By Christian Viveros-Fauné
By Miriam Felton-Dansky
By Tom Sellar
By Tom Sellar
By Jessica Dawson
By Tom Sellar
By R. C. Baker
By Tom Sellar
One word that might be used to describe Ohad Naharins choreography and the members of Batsheva Dance Company who perform it is insistent. That doesnt mean that Naharins Project 5 is showy or delivered glossily to the audience the way a chorus line shows its stuff, but that every move is perceived as a demanding task, however fluid its dynamic or tender its context. So full-bodied, focused, and exact are the dancers that you can imagine the sweep of an arm cleaving an invisible rock.
Project 5 (2008) anthologizes five earlier works of Naharinsone of them, Black Milk, dating from 1985, five years before he left New York to return to his homeland and take over the Tel Avivbased Batsheva. At some performances during Project 5s two-week run at the Joyce, the cast is composed of five women; at others, five men assume the roles. New Yorkers who can see both casts will undoubtedly be tempted to make comparisons to do with gender, but theres no doubt that both will be equally powerful.
The terrific opener, George & Zalman (2006), advances by accumulating a series of poses; each of the women in the cast I saw has her own sequence, but one or two moves pull them into unison. The music is Arvo Pärts Für Alina; in addition, the recorded voice of company member Bobbi Smith reads an abrasive poem by Charles Bukowski that establishes and controls the accumulation. The text inaugurating the first move begins with Ignore; after five additions, it has become Ignore all concepts and possibilities, Beethoven, the spider, the Damnation of Faust. You get the point.
Between each addition, the dancers (wearing short, trim black dresses by Alla Eisenberg) re-group, and this constantly changing organization of the space keeps your eyes and mind busy and entranced. Also, you can play with the idea that the poses may reflect the wordsat least sometimes (the women smack their abdomens on a bellyful of beans). As the piece progresses, each of the five (Iyar Alezra, Shani Garfinkel, Bosmat Nossan, Michal Sayfan, and Smith) has a brief, arresting solo thats subtly different from those of her colleagues.
Naharin makes interesting musical choices. His 2008 B/olero is set to Isao Tomitas refiguring of Maurice Ravels famous Bolero for synthesizer. It sounds almost delicate with its tinny percussion, wobbly flute tones, and kazoo-like sounds, and its otherworldly ambiance contrasts intriguingly with the power of Alezra and Smith. Theres no pause between this and the preceding piece. The two women wear the same black dresses as before and inhabit the same set of medium-height dark gray walls. Whether theyre moving in unison or counterpoint, theyre groundedtheir legs often wide apart, their knees bent. Schooled in the training technique, Gaga, that Naharin has devised, theyre both powerful and highly flexible in every muscle and joint. When they stride or thrust a leg out into space, they seem to devour an unexpected amount of space. Their bodies seem heated, malleable in spite of their boldness; movement travels through them like branching currents, opening up new avenues of flow.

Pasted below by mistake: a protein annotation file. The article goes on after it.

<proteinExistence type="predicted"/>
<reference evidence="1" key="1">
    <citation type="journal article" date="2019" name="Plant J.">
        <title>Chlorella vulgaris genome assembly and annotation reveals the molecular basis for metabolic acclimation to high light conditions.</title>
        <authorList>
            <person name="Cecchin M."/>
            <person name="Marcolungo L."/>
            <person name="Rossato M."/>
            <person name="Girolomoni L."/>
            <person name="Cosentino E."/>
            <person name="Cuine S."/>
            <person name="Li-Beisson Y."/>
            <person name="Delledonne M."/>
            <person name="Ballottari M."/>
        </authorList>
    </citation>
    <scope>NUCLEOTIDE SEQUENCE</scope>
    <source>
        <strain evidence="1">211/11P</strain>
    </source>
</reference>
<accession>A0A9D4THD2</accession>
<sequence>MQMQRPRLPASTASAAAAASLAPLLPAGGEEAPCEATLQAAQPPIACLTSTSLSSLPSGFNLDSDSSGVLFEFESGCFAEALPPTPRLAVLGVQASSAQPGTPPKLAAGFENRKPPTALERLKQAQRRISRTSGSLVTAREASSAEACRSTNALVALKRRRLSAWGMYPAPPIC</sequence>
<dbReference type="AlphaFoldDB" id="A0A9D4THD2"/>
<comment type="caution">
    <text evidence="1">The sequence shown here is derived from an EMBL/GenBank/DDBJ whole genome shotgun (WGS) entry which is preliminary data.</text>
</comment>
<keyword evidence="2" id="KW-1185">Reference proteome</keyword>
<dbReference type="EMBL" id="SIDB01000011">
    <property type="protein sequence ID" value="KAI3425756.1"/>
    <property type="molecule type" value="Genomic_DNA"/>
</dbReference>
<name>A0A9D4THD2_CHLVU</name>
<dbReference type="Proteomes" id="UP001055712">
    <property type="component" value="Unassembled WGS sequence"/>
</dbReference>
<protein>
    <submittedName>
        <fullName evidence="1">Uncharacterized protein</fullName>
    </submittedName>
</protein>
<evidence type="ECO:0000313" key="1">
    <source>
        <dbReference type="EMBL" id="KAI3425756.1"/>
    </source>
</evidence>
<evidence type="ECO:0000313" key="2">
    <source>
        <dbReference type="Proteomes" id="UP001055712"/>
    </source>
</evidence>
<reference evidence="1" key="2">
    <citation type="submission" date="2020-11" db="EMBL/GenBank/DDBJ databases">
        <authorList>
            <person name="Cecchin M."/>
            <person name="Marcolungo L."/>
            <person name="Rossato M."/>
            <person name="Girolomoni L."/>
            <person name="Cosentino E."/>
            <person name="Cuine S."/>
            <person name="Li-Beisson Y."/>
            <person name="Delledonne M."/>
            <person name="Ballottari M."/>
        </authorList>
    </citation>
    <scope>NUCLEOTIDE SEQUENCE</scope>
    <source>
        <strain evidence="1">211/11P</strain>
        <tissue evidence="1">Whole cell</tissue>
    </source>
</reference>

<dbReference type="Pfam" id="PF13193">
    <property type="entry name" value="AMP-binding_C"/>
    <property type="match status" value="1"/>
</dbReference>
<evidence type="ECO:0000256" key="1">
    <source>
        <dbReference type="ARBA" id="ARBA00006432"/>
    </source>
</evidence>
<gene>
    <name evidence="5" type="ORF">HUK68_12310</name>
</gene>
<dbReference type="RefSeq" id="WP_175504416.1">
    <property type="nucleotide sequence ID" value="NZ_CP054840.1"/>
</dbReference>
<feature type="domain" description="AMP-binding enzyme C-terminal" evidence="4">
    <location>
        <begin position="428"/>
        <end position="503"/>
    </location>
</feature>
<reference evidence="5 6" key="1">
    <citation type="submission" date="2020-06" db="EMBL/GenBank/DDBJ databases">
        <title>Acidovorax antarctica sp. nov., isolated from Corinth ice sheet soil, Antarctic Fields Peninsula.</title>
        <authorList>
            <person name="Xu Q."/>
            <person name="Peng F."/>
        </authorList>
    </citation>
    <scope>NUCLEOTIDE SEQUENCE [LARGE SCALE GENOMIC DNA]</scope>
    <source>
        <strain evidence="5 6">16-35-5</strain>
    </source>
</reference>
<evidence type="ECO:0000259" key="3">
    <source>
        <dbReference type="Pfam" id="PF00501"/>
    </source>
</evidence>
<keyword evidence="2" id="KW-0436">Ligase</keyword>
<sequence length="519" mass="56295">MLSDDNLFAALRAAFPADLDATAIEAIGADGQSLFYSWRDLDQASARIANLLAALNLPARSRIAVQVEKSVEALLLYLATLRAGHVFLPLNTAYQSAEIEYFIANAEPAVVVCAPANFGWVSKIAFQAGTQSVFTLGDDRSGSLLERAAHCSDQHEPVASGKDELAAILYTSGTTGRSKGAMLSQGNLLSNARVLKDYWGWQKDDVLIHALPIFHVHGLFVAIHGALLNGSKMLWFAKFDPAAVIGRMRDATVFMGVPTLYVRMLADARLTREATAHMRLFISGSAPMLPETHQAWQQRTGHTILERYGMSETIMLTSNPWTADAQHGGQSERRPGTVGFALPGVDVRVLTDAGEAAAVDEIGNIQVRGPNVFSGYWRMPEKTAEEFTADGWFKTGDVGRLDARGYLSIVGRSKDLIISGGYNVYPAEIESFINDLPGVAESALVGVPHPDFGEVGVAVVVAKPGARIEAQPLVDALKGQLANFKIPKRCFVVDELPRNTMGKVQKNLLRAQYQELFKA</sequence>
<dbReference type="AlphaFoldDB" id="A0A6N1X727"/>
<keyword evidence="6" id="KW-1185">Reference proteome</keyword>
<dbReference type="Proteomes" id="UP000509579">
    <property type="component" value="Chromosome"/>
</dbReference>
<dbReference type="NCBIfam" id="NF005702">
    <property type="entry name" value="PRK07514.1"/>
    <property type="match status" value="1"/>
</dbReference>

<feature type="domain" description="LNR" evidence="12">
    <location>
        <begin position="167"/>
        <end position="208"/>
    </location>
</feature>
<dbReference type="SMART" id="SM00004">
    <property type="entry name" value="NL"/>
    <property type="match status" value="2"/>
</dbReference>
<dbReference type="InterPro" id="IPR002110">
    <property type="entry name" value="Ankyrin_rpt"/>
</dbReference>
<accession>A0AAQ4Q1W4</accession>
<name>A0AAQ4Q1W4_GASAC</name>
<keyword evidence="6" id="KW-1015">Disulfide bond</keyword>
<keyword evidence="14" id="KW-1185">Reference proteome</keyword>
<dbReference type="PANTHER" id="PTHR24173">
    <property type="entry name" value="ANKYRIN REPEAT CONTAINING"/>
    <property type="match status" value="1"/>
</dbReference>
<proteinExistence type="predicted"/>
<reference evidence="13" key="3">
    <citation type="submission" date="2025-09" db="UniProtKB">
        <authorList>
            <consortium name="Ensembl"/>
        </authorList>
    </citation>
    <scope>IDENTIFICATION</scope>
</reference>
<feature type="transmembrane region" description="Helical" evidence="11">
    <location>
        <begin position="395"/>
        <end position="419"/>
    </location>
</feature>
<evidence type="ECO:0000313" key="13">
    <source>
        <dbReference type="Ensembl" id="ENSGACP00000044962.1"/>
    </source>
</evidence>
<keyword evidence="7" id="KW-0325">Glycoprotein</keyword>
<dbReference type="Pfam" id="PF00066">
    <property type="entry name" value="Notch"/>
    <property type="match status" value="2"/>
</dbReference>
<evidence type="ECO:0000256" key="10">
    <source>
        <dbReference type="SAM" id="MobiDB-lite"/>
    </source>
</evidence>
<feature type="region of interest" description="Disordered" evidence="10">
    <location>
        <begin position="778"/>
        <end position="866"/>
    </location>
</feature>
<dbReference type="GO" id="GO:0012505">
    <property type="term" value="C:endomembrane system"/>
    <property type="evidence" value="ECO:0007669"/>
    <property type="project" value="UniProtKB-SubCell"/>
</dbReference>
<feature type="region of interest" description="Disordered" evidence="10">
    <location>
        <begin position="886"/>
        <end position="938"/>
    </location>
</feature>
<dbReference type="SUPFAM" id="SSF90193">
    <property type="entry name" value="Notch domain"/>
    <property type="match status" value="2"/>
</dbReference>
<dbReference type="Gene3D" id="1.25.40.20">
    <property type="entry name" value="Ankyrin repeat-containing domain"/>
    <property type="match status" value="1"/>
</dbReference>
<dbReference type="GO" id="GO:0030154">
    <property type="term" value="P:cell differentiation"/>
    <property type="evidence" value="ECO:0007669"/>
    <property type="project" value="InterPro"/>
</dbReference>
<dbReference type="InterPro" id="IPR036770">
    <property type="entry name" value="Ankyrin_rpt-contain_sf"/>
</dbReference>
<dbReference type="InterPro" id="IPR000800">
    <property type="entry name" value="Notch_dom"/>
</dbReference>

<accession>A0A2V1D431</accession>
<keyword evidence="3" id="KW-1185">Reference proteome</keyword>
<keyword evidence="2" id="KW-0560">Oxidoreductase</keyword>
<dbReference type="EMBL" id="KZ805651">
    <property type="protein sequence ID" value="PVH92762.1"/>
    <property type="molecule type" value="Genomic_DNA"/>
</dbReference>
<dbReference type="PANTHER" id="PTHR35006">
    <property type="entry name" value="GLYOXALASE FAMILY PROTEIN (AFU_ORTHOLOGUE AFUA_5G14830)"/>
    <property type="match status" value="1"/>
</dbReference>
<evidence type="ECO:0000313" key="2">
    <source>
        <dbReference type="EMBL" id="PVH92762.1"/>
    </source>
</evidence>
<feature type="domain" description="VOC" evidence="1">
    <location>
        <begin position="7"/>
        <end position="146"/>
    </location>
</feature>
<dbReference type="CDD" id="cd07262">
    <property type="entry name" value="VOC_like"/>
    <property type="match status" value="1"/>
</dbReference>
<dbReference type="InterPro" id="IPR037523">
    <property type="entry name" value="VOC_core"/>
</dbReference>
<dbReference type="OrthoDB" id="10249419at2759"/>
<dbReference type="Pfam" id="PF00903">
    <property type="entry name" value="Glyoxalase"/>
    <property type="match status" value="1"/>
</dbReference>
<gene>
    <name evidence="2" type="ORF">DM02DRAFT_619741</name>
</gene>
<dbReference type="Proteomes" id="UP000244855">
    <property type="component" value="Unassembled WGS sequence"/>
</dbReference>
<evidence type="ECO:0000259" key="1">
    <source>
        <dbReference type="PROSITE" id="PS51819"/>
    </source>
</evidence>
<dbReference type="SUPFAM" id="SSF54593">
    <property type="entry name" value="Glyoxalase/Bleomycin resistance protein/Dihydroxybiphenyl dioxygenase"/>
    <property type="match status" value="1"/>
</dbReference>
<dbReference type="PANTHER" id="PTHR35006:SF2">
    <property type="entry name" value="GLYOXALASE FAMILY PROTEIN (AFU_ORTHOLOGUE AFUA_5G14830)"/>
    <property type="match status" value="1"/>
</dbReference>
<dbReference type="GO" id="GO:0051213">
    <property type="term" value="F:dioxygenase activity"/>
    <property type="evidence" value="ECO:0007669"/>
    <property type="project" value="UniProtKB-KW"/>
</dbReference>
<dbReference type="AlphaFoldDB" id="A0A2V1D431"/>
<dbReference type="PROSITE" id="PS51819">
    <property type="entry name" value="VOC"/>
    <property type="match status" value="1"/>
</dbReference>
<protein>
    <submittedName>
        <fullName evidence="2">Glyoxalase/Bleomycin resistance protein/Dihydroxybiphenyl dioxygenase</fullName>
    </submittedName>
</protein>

Thats true of Garfinkel, Nossan, and Sayfan in Park (an excerpt from the 1999 Moshe), which is set to equally pungent music by the Finnish duo Pan Sonic. The lighting (by Bambi and Naharin) hits the three in the face. Standing mics are brought in for them, and they chant in unison words I cant understand, angling their hips and shoulders into stopped poses, jetting briefly away from the mics and then returning.
The final Black Milk (1985/1991) comes after a five-minute pause (counted down on a projected video of the motionless or barely moving recumbent women). This is a very different sort of piecemore of a ritual, less involved with repetition. Now the women wear full, draped pants by Rakefet Levi with matching bandeaux around their breasts. The music is Paul Smadbecks Etude no. 3 for Marimba. In the beginning, one woman (Garfinkel) is separated from the group, and the others are clustered around a large pail. After a few moments, they line up and sit downstage. One by one, each dips into the pail and smears her cheeks and the front of her body with thick, shiny, gray paint, after which, with a meaningful look, she passes the bucket to the next woman. The act and the increasingly driving music spur them to rushing about, leaping, jumping straight up. But in this piece, they also touch one another. Sayfan presses herself against another womans back and lays her head on her companions shoulder. One dancer lies down and another repeatedly sits her up and pushes her down. Garfinkel may be an initiate. In the end, she again kneels by the pail and starts splashing its contents on herself. A miracle! Now its clear water, and she washes herself clean. A fit ending to work that clears dance of excess and makes it thrillingly legible.
Another Israel choreographer has been showing her work hereseveral blocks west of the Joyce at the Kitchen. Where Naharin contains intensity in pristine forms, Yasmeen Godder lets chaos rule within highly flexible boundaries. A choreographer cannot, for instance, plan exactly how thick green paint will splatter on a performers head, when another bites down on the green balloon hes been holding in his mouth. She cant be sure just how limbs will thrash and tangle when three dancers fall on one another in an erotic adventure so close to an improvised wrestling match that its doomed to fail.